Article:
Advantageously, the image printed in accordance with the invention exhibits reduced ink bleed for a period of at least 12 hours or more. The present invention allows printing of high-grade codes, e.g., grade B or better. For example, one could print consistently B grades, and even A grade is possible if the reflectance of the substrate is increased, e.g., by the use of a white cardboard as the substrate. Without the use of a coating composition of the present invention, the grades would be D or C. The grades are determined by the method according to the Uniform Code Council (UCC/EAN) standards. The images have appropriate color intensity or contrast (e.g., darkness for a black colorant), and the dimensions of the images are predictable. The image has little or no wicking of the colorant over time. The edges of the image are sharp with reduced jaggedness. There is little or no feathering. Edge quality is much improved. This method of printing also provides an advantage for grading bar codes as defined by the UCC/EAN standards or commercially available scanners where print darkness and edge quality are measured parameters.

In accordance with embodiments of the invention, the porous substrate does not require to be treated with, and is free or substantially free of, a base layer, e.g., one containing inorganic particles or crosslinked resin particles, for example, for untreated cardboard. Further, in accordance with embodiments of the invention where the substrate is treated with a coating composition prior to ink jet printing, the porous substrate does not require to be dried. The coating composition (e.g., including water or solvent) is substantially or fully retained in the coated substrate.

The images printed in accordance with the present invention have one or more of the following advantages. The present invention provides a capability to keep the ink (colorant) down on the substrate with little or no movement of the ink (colorant) as a function of time. By providing a coating composition containing a dye (e.g., water and a dye such as a red dye), the reflectance of the substrate can be increased with the result that the grade of the printed image can be improved. Alternatively, or in addition, when the colorant reacts with a component of the coating composition and forms a precipitate, the reflectance of the printed image (containing the precipitate) decreases; this results in increased contrast and improves the print grade.

In an embodiment, the present invention provides a method for printing an image of high quality on a porous substrate comprising applying to the porous substrate, in any order, a coating composition consisting essentially of water and a salt of a polyvalent metal and droplets of an ink jet ink composition comprising an image producing colorant which is insoluble or poorly soluble in the coating composition. In another embodiment, the present invention provides a method for printing an image of high quality on a porous substrate comprising applying to the porous substrate, in any order, a coating composition consisting essentially of an organic solvent and a charged resin and droplets of an ink jet ink composition comprising an image producing colorant which is insoluble or poorly soluble in the coating composition. In a further embodiment, the present invention provides a method for printing an image of high quality on a porous substrate comprising applying to the porous substrate, in any order, a coating composition consisting of water and a salt of a polyvalent metal and droplets of an ink jet ink composition comprising an image producing colorant which is insoluble or poorly soluble in the coating composition. In yet another embodiment, the present invention provides a method for printing an image of high quality on a porous substrate comprising applying to the porous substrate, in any order, a coating composition consisting of an organic solvent and a charged resin and droplets of an ink jet ink composition comprising an image producing colorant which is insoluble or poorly soluble in the coating composition.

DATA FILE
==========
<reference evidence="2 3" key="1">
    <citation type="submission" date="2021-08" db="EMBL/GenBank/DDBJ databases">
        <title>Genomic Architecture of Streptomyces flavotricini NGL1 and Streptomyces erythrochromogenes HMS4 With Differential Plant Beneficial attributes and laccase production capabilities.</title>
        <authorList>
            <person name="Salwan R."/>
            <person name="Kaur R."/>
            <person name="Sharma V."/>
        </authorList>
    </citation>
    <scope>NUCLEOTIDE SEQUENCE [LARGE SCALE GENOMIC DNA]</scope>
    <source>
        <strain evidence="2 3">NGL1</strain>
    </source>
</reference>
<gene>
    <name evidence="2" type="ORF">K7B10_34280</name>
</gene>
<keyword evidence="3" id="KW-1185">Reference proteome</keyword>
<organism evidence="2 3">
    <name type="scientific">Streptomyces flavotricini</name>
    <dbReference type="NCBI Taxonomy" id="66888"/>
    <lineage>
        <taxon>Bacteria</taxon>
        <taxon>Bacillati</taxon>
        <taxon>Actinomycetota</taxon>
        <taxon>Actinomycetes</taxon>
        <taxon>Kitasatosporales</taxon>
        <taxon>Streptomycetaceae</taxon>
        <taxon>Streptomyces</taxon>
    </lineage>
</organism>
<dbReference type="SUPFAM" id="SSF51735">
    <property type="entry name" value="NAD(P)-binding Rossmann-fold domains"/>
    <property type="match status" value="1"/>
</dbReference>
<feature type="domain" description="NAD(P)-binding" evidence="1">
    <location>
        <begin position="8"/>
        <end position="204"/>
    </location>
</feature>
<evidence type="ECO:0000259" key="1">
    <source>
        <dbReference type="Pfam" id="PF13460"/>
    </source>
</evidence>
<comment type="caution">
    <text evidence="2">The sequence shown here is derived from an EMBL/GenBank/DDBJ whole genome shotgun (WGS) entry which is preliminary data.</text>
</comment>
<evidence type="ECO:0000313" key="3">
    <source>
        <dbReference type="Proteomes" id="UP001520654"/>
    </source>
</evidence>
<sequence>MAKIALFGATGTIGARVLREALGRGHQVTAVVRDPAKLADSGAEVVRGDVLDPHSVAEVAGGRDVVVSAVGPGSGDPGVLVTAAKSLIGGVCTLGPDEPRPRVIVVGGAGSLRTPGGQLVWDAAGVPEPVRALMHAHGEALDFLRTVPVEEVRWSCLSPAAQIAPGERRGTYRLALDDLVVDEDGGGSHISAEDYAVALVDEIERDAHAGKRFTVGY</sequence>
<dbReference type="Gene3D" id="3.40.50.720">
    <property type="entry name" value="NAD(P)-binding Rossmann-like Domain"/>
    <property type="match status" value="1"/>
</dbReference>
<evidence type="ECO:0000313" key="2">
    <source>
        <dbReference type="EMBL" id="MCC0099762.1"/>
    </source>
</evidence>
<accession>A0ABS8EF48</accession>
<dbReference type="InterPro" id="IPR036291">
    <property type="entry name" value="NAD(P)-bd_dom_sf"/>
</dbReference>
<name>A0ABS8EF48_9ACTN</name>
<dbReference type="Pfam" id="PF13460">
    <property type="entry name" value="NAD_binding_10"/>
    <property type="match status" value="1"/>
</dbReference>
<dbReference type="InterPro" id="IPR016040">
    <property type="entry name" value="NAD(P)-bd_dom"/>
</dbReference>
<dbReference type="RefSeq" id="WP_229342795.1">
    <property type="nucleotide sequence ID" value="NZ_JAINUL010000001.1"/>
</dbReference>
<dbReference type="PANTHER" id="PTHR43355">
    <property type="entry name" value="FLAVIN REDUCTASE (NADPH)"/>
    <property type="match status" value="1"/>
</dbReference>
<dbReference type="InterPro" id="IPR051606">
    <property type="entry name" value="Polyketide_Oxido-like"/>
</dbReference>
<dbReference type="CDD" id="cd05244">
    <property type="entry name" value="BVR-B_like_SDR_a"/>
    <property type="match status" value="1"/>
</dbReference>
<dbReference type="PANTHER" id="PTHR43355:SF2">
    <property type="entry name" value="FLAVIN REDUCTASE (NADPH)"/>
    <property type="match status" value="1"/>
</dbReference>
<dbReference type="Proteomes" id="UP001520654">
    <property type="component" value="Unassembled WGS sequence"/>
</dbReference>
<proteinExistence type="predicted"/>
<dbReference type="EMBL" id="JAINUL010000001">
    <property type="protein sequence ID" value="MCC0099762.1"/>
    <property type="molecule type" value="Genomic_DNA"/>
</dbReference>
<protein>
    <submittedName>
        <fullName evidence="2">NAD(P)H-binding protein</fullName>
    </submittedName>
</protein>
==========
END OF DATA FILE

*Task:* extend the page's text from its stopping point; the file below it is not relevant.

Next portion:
The following examples further illustrate the invention but, of course, should not be construed in any way limiting its scope.

EXAMPLE 1

This example illustrates an advantage of an embodiment of the present invention. Water was used as the coating composition and the quality of the image printed was improved. FIG. 1 depicts a control bar code printed employing a HR300 print head at 300 dpi horizontal by 150 dpi vertical using an ink jet ink comprising Solvent Black 3 as the colorant and glycol and glycol ether as solvents on a cardboard samples were run on commercially available cardboard with the description “CARTON, RSC, SW275#, C, KRAFT”, wherein RSC stands for regular slotted carton; SW275# is the test weight; C stands for “C” flute referring to the internal glued layer; and KRAFT meaning brown paper as compared to oyster white. The same ink jet ink composition and porous substrate were used for printing the images shown in FIGS. 1-5.